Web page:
Bears

Rolling Meadows' Milas has reason to smile

Rolling Meadows' Milas has reason to smile

Wednesday, Sept. 21, 2011
Posted: 11:17 a.m.

By Taylor Bell
CSNChicago.com

Jack Milas smiles too much. Maybe it is because he is examining his awesome passing statistics. Or the Rolling Meadows quarterback knows he has another year to get even better and he hasn't been sacked by a linebacker as mean as Dick Butkus.

"I always smile. I'm just a happy person. I just like to have fun," Milas said. "I have several goals this season -- complete 70 percent of my passes, lead the area in touchdown passes and yards passing, be the No. 1 quarterback in the area, be a leader, don't get down like I did last year, have fun and keep smiling."

The 6-foot-2, 192-pound junior has good reason to smile. He is one of the most prolific and accurate and productive passers in the state. In four games, he has completed 68 percent (108 of 160) of his passes for 1,261 yards and 15 touchdowns for a 3-1 team that hopes to contend in the Mid-Suburban East Conference.

Milas is on pace to become only the fifth player in state history to pass for more than 4,000 yards in a season. In his opener, he passed for 493 yards, 13th on the all-time single-game list. He was 33-of-59 in that game, then was 16-of-20 for 294 yards and four touchdowns in a little over a half in last Friday's 53-7 rout of Hoffman Estates. He'll test Wheeling Friday night at homecoming.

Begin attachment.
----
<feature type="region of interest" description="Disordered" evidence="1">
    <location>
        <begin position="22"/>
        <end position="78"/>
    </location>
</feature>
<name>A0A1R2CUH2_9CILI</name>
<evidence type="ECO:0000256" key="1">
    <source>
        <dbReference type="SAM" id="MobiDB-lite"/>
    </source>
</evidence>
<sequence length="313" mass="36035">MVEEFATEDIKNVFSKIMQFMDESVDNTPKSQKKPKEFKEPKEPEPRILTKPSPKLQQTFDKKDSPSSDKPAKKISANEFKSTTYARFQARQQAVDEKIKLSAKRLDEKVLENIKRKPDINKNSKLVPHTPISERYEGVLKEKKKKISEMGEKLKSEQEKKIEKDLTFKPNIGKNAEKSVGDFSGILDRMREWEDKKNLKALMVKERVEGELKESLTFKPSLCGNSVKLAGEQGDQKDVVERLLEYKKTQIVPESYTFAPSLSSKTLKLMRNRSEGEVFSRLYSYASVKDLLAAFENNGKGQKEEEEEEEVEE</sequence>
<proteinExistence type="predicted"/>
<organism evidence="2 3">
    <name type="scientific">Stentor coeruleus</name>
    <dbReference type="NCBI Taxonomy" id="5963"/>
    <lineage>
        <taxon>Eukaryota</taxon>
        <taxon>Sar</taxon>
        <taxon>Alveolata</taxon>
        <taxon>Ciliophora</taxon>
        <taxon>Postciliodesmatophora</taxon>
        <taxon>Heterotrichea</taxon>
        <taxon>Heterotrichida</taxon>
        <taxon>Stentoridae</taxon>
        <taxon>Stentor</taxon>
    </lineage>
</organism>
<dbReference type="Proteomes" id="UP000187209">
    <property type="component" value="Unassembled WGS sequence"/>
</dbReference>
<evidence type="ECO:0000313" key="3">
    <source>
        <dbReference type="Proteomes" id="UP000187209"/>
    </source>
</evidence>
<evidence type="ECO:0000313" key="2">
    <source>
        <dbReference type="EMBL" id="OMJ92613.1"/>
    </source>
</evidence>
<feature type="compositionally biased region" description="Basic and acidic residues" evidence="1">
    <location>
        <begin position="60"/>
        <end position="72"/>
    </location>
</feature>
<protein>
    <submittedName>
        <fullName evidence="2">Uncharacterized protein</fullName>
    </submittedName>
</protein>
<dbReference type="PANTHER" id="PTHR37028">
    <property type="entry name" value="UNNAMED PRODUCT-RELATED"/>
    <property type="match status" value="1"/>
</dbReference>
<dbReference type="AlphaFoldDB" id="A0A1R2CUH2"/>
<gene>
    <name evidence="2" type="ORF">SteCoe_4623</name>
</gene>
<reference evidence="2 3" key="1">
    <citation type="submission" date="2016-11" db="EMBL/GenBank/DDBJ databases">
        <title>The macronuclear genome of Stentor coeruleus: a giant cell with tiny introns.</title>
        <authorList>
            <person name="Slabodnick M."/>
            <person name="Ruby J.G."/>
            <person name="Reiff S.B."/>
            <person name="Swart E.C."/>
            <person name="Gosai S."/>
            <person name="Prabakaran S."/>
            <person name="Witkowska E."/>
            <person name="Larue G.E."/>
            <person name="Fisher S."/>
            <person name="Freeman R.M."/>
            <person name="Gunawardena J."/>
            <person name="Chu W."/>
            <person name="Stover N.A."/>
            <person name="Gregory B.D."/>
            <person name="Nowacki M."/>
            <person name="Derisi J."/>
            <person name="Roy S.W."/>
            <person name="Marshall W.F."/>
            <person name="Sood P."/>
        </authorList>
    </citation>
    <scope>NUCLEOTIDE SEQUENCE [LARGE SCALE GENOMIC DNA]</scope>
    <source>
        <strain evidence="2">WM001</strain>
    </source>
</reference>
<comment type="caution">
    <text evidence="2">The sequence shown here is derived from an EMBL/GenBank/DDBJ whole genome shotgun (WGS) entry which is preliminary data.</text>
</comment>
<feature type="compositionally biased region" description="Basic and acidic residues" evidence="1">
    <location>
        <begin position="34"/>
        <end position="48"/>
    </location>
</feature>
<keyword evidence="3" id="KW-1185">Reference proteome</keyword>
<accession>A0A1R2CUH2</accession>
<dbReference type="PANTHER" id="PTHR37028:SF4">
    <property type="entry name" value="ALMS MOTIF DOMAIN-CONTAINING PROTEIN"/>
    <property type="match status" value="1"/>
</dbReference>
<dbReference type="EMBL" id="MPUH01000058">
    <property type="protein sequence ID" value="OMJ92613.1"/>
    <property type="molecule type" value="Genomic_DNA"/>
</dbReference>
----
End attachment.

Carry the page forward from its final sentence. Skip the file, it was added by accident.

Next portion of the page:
"He is as accurate as any quarterback I've been around," said coach Matt Mishler. "It's too early to compare him to (former Prospect star) Miles Osei, the most accurate high school quarterback I have seen. But Jack is right there. He has all the throws. He has swagger. He understands the game. He is a Division I prospect and there isn't a lot he can't do with a ball."

Rolling Meadows' spread offense, which averages 37.7 points per game, is effective because Milas has two exceptionally talented receivers in Artie Checchin and Ryan Gunderson, who operate on one side, while Tyler Bobowski and John Burkiewicz or Jacob Grant line up on the other side.

"It's four-wide-and-let-it-fly. We pass the ball to set up our run," Milas said. "That's why Missouri is my dream school. They run a spread offense and I want to be in an offense that throws the ball. I like what they do. It is like our spread. They don't run much. They rely heavily on the quarterback."

Until four weeks ago, nobody knew anything about Milas. Neither he nor Rolling Meadows commanded any respect. The Mustangs were picked to finish last in their division. Milas was a defensive end as an eighth grader, then decided to try out for quarterback as a freshman. As a sophomore, he started the last five games for a 4-5 team, then suffered an arm injury.

So nobody expected very much from Rolling Meadows this season -- except Mishler, Milas and the folks in Rolling Meadows.

"I expected (Milas) to be what he has been this year," said Mishler, who was the offensive coordinator last season. "I'm not surprised by what he has done. He always has had arm strength and accuracy. I knew he could get better. If he can function like this with the line in front of him, the sky is the limit."